This questions was asked by an anonymous person.
Monday, January 28, 2008
Thank you for this very important question!
The answer is no.
But cancer is possible and further investigation (clinical exams) is necessary.
[On the other hand, cancer is also possible with a PSA (Prostate Specific Antigen) level of 3].
PSA levels can be elevated due to several reasons: cancer, benign prostatic hyperplasia (enlargement of the prostate - in elder men; larger prostates produce more PSA), inflammation/infection (prostatitis), mechanical irritation (e.g. horse or bicycle riding), and ejaculation, and others.
However, in case PSA is elevated further exams are indicated. [a PSA level of 6 - before we know the size of the prostate - has to be considered as elevated; levels between 4-10 are suspicious]:
1) Digital rectal exam (DRE; Urologists examine manually the prostate), 2) trans-rectal ultrasound (TRUS), or 3) MRI (magnetic resonance imaging).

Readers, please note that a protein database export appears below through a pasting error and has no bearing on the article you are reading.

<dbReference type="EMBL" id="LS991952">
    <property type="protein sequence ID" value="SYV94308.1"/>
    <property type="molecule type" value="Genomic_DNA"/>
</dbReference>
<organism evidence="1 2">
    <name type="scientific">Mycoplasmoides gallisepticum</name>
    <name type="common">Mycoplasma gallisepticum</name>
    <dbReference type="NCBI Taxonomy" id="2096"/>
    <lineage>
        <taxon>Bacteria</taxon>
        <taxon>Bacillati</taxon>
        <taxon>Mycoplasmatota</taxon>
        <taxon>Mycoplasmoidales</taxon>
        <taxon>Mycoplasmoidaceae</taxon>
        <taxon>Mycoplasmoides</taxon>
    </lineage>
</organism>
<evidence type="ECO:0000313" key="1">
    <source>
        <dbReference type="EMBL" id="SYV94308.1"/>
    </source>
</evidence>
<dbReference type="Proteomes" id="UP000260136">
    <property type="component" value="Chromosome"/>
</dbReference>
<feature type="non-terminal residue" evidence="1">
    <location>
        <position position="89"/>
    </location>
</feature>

Based on the results of these exams, a decision has to be made if biopsy is necessary at this point.
In other words: PSA levels between 4 and 10 ng/mL (nanograms per milliliter) are considered to be suspicious and should be followed by trans-rectal ultrasound imaging and, if indicated, prostate biopsy should be performed. Some urologists prefer to ask for MR Imaging prior to the biopsy to better locate any suspicious, "cancerous" area, and consequently target the biopsy.
PSA is an excellent screening test and helps to detect prostate cancer early. Yet, PSA is false positive-prone (7 out of 10 men with PSA levels 4-10 will still not have prostate cancer) and false negative-prone (2-3 out of 10 men with prostate cancer have no elevation in PSA). Recent reports indicate that refraining from ejaculation 24 hours or more prior to testing will improve test accuracy.
Posted by Nicolas Bloch at 8:55 PM